Here’s something interesting from Kuching, specifically the Borneo Mobility service centre in Sarawak’s capital. It looks like a Lexus at a glance but this black saloon is actually the Toyota Mirai, the hydrogen fuel cell electric vehicle that has taken a much sleeker and dynamic form for the second generation.

Launched in Japan in late 2020, today’s Mirai sits on the GA-L full-size RWD version of the Toyota New Global Architecture (TNGA) platform, as used by the Lexus LS and LC. If you remember its awkward-looking predecessor, you won’t be surprised that this new one is longer (+85 mm) and wider (+70 mm), but lower (-65 mm). At 2,920 mm, the wheelbase is 140 mm longer.

The Mirai utilises three tanks to store the hydrogen fuel used to power its electric motor, and this has resulted in range being increased to 850 km, or 30% more than the original Mirai with two tanks. The record is 1,360 km per fill. Despite the extra tank, the repackaging of the fuel cell layout has allowed for additional seating in the second row, making this car a five-seater. A pretty luxurious one too – check out the pics below.

By the way, the Mirai can be an emergency power source during emergency and disasters situations, offering electricity through two different power supply routes. The first is through connecting the car’s external power supply outlet to a dedicated external DC electric power supply system. Operating under this guise, it can supply a maximum of 9 kW DC.

The AC path feeds electricity (100 volts, 1,500 watts) through two accessory outlets to power devices. This emergency electricity supply system is capable of providing electricity to an ordinary household (in Japan) for about four days at an average consumption rate of 400 Wh, Toyota says.

Another novelty is the premise of “minus emissions”, in which an air purifier system takes in air and cleans it (down to PM2.5 particulate level) for use in the fuel cell stack before releasing the purified air back into the atmosphere.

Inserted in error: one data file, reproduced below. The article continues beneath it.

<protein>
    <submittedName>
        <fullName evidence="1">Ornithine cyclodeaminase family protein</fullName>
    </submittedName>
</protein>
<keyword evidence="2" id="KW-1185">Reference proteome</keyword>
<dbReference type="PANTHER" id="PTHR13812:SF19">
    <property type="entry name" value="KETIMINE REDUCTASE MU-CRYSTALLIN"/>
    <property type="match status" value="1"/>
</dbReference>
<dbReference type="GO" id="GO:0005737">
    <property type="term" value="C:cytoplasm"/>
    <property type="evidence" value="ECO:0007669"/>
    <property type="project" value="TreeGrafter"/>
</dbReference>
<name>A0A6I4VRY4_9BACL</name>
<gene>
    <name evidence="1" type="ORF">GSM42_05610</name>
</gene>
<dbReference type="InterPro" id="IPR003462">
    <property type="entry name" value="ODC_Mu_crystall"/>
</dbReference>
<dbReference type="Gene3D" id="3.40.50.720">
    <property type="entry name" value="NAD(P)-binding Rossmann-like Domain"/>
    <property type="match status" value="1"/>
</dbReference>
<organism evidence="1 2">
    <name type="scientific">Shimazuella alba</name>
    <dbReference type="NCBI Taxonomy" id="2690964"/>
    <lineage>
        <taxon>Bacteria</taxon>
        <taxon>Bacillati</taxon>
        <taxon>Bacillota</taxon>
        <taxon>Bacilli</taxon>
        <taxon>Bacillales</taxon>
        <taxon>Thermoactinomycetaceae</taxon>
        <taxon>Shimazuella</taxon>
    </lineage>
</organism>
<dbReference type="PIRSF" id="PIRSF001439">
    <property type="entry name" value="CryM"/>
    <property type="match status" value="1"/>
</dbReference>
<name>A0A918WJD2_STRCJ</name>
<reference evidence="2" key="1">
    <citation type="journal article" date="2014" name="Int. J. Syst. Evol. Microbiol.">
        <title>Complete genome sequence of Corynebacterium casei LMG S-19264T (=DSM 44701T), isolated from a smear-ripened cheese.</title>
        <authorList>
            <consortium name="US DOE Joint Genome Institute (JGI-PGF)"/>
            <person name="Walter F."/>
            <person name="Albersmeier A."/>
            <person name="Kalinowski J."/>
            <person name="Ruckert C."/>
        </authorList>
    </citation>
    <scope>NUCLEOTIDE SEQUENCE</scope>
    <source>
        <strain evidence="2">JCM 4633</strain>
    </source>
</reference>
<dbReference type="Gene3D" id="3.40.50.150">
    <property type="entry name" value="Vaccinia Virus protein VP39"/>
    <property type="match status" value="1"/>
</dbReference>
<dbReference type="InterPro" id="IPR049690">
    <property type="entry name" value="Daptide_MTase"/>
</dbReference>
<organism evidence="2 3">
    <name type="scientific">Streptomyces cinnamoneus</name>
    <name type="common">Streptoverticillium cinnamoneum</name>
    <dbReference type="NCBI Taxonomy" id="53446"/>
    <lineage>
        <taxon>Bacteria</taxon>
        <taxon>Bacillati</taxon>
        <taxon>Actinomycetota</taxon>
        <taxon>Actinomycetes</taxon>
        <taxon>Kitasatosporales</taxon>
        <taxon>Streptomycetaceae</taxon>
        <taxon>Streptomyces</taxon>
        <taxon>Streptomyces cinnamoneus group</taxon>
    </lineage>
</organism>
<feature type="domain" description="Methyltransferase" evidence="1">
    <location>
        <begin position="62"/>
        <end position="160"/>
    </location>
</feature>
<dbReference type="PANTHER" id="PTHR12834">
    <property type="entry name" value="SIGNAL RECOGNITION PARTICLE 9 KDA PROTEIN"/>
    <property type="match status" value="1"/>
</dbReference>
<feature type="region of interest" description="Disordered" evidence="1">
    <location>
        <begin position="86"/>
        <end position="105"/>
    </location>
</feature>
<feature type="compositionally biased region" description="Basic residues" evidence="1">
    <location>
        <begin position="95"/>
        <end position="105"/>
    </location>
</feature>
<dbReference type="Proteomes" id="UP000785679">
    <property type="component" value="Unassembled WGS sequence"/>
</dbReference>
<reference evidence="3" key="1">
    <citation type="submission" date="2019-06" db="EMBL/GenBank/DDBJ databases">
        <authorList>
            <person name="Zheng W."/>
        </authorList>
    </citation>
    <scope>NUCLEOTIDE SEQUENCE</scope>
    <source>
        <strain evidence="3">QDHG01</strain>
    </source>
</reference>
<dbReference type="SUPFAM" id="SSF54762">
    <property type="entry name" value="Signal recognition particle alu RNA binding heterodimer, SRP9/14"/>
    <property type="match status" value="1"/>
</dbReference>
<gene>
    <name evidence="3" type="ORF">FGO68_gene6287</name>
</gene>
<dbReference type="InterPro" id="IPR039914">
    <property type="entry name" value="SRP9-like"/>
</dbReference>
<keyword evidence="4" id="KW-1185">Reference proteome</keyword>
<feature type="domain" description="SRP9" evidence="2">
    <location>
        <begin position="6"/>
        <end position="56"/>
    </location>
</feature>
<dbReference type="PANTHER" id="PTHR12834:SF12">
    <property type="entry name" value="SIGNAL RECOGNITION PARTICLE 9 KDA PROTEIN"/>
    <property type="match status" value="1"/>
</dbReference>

So, what’s a Mirai doing here? Is UMW Toyota Motor looking to launch the hydrogen FCEV? Anything is possible, but we won’t be betting on that happening anytime soon. It’s no coincidence that a hydrogen-powered car is spotted in Sarawak, as the state is a pioneer in the country (and even the region) in championing hydrogen vehicles.

Over in Kuching, you’ll find a multi-fuel Petros-branded station offering regular petrol and diesel as well as water-based hydrogen refuelling and electric charging for regular EVs. The Darul Hana station is built, owned and operated by Sarawak Economic Development Corporation (SEDC), and a few more are in the works.

The Borneo state has plans to start large-scale commercial production and export of hydrogen by 2027, and there’s also news about a hydrogen FCEV assembly plant in Kuching. State electric utility company Sarawak Energy runs two units of the Hyundai Nexo FCEV, and Sarawak Premier Tan Sri Abang Johari Openg personally has one of the hydrogen-powered SUVs too, leading by example.

So, is the Toyota Mirai a new addition to the state fleet, or is it Abang Jo’s new personal ride? Is Toyota the yet to be named company setting up a hydrogen FCEV plant in Sarawak? We’ll see.

GALLERY: Toyota Mirai, Japanese market